From the top of the Mary Towneley Loop the trail heads north to the village of Wycoller, then turns west to pass south of Earby and Barnoldswick. For several miles it follows an old track named Coal Pit Lane to reach Gisburne Park on the River Ribble. It then heads north across the flatter landscape of the Ribble Valley to enter North Yorkshire just north of the village of Paythorne.

North Yorkshire and Cumbria

At the southern edge of the Yorkshire Dales the route reaches Long Preston on the busy A65 road. The route through Long Preston and across the A65 has not yet been finalised. [3] The trail heads north from Long Preston to the town of Settle. South of Settle the Settle Loop branches east to rejoin the main route just north of the town.

At Stainforth the route turns west to Feizor, Austwick and Clapham on ancient walled lanes. From Clapham the trail turns north east to Selside and crosses to the east side of Ribblesdale. It then joins the Pennine Way for 7 kilometres (4 mi), climbing Cam Fell. A new trail is then followed west over high and exposed terrain to Newby Head. The route briefly enters Cumbria over Dent Fell, then reenters North Yorkshire at Garsdale Head.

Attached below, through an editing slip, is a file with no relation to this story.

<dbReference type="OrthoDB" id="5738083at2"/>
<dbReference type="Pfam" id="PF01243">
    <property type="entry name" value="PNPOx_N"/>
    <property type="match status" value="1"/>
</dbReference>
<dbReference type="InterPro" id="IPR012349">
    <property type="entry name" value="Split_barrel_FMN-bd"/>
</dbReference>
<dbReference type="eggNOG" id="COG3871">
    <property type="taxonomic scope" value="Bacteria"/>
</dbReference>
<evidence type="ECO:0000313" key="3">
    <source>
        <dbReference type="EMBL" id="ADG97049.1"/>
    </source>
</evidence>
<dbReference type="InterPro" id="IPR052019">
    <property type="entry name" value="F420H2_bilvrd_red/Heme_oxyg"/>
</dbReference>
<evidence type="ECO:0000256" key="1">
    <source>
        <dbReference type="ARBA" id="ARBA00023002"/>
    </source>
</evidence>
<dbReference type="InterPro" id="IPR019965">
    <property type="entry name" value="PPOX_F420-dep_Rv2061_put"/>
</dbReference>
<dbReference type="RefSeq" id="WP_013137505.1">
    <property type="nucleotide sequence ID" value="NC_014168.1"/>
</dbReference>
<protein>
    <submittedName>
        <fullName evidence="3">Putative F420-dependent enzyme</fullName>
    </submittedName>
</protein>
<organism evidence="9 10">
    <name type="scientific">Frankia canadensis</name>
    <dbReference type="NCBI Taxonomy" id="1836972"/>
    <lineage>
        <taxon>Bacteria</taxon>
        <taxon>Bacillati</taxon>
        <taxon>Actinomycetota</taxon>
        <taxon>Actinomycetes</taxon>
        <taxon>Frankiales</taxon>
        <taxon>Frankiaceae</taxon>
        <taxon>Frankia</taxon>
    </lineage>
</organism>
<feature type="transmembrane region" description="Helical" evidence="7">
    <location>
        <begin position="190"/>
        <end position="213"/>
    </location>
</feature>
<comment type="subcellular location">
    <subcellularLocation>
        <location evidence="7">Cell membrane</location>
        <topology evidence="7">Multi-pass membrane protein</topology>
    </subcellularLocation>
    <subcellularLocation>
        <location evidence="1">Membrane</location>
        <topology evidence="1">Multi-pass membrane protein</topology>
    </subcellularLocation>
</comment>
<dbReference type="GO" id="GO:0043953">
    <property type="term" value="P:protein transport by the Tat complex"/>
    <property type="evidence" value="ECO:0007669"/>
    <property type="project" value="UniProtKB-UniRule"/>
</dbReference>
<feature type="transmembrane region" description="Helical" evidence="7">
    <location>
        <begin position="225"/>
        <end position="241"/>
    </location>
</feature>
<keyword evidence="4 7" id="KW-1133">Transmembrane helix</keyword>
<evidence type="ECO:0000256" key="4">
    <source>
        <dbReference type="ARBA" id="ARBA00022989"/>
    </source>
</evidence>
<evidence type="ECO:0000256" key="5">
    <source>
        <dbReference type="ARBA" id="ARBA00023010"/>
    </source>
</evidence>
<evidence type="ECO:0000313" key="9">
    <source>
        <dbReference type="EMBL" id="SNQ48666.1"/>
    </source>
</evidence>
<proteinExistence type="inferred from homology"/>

At the head of Wensleydale the route follows an old track (Lady Anne's Way) to cross into the Mallerstang valley in Cumbria. The trail then crosses Wild Boar Fell to reach its present terminus near the village of Ravenstonedale. [2]

One feeder route has been opened, and two more are planned:

See also


  1. 1 2 3 "Pennine Bridleway. About the Trail: What is the Pennine Bridleway?". National Trails. Retrieved 23 September 2014.
  2. 1 2 "Pennine Bridleway. Route description". National Trails. Retrieved 22 September 2014.
  3. Jones, David (16 February 2017). "Conservationists battle to bridge Pennine Bridleway gap". Glossop Chronicle. Retrieved 19 April 2018.
  4. "Pennine Bridleway Link Routes". National Trails. 21 August 2013. Retrieved 24 September 2014.

Route map:

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    KML is from Wikidata